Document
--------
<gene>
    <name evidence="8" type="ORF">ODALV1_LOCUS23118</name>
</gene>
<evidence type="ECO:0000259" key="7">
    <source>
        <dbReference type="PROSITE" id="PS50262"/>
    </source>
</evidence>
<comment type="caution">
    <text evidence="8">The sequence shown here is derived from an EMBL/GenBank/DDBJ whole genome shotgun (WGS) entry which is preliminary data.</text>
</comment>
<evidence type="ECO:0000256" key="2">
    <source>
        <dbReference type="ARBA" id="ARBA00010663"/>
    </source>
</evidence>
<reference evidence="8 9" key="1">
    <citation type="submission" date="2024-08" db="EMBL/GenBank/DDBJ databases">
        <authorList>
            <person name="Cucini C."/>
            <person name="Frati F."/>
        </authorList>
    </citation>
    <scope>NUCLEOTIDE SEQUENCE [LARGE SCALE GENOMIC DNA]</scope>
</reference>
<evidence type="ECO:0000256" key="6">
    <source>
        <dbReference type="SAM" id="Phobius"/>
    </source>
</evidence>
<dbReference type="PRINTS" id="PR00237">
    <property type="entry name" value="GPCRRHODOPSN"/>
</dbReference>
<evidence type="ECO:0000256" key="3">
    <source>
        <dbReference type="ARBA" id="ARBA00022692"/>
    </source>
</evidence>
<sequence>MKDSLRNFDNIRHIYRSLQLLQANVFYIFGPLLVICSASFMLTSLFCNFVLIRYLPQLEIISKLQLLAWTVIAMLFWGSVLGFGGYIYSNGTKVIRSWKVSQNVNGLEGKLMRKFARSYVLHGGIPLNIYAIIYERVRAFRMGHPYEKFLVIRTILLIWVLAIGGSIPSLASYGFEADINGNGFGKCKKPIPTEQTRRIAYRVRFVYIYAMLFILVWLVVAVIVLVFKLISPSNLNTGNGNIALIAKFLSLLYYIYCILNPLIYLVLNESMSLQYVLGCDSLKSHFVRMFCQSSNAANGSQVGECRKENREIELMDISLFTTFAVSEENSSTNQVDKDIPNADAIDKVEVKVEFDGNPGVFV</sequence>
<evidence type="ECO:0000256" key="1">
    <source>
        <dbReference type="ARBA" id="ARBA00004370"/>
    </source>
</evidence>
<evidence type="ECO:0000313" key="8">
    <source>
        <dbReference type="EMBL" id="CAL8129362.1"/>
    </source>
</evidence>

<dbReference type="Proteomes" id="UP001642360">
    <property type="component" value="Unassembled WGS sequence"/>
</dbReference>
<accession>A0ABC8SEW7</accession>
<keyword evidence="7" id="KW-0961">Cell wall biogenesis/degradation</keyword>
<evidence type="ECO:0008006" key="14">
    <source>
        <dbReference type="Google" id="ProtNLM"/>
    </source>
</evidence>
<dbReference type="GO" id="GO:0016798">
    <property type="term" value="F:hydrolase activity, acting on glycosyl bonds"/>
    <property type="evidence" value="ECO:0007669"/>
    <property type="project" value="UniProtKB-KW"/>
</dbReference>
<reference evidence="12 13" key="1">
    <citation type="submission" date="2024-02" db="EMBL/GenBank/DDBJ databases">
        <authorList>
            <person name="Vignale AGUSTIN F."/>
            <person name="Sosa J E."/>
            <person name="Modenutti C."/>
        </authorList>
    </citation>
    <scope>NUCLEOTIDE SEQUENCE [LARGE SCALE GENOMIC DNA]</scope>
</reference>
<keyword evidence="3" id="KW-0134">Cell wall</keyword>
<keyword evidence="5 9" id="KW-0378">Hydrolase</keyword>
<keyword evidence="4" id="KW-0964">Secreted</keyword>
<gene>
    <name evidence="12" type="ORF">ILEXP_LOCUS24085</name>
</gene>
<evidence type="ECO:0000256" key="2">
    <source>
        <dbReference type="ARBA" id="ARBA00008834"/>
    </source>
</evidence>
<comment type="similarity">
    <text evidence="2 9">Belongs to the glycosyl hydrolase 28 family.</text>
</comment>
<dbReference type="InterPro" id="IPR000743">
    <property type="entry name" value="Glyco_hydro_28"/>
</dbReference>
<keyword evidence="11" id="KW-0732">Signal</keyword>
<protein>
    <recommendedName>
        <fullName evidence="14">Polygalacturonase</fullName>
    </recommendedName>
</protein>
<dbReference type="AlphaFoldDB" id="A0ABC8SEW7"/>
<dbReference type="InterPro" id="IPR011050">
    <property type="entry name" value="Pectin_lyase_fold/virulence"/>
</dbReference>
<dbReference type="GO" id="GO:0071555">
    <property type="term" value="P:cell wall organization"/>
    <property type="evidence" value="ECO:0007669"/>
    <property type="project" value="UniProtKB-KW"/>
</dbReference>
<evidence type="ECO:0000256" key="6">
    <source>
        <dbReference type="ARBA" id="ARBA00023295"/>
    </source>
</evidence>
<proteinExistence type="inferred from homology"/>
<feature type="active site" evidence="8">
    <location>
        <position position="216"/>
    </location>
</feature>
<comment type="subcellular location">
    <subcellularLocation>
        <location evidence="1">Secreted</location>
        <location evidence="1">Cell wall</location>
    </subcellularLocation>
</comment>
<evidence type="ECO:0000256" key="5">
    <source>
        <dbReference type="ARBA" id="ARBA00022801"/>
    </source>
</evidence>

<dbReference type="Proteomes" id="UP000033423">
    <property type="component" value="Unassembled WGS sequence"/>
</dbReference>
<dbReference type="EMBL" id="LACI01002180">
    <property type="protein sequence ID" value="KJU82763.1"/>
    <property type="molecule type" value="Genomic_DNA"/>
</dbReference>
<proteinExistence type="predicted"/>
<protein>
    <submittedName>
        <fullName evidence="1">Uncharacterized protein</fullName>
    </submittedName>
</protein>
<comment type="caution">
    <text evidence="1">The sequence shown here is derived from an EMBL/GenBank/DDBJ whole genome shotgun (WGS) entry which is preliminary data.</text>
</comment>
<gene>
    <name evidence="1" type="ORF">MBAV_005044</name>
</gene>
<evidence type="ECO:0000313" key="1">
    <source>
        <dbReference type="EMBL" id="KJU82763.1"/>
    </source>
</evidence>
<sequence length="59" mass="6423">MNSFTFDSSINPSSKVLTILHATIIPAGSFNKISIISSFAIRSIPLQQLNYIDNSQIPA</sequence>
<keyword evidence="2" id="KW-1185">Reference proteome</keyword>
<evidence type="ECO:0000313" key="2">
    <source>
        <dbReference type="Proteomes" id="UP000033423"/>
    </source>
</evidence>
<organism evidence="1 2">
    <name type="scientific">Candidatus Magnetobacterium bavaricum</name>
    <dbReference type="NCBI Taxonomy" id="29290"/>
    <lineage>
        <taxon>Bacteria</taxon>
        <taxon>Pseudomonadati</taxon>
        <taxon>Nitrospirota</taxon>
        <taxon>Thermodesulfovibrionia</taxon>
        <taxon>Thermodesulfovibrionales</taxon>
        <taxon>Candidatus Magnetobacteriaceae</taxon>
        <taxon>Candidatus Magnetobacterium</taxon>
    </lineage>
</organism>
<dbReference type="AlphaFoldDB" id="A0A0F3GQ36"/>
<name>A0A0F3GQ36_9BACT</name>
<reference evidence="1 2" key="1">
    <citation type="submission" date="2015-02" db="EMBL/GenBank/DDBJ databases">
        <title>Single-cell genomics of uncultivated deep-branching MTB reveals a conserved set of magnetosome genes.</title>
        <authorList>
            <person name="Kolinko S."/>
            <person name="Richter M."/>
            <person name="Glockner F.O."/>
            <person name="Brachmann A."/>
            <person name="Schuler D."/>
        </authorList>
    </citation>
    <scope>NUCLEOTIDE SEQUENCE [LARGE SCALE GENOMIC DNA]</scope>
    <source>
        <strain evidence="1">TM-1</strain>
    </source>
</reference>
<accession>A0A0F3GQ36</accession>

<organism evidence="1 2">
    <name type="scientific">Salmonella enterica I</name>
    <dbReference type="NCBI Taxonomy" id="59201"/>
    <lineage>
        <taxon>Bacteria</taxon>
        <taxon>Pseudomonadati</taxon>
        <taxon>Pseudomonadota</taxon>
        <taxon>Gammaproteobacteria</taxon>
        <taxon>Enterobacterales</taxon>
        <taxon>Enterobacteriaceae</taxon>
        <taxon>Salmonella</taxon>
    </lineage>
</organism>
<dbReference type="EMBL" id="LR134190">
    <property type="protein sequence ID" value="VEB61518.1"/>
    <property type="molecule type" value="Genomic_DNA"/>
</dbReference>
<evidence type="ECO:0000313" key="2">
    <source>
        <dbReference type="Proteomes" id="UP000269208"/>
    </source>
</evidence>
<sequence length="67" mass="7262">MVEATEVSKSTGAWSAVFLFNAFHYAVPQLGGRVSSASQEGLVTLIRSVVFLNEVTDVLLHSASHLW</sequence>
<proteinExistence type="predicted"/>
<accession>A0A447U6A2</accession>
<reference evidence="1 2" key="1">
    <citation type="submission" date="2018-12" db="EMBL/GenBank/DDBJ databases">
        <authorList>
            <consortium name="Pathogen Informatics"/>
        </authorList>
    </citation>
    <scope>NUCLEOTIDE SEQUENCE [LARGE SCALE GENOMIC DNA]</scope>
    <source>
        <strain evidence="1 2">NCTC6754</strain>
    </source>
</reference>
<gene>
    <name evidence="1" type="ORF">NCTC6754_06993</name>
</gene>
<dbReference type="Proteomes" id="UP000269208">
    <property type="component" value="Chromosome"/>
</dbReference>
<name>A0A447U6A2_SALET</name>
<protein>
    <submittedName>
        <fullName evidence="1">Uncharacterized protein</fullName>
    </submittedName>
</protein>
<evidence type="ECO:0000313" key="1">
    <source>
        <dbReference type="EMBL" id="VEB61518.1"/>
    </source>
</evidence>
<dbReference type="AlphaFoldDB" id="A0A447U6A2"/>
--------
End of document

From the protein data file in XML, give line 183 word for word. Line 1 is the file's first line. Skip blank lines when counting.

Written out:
            <person name="Schuler D."/>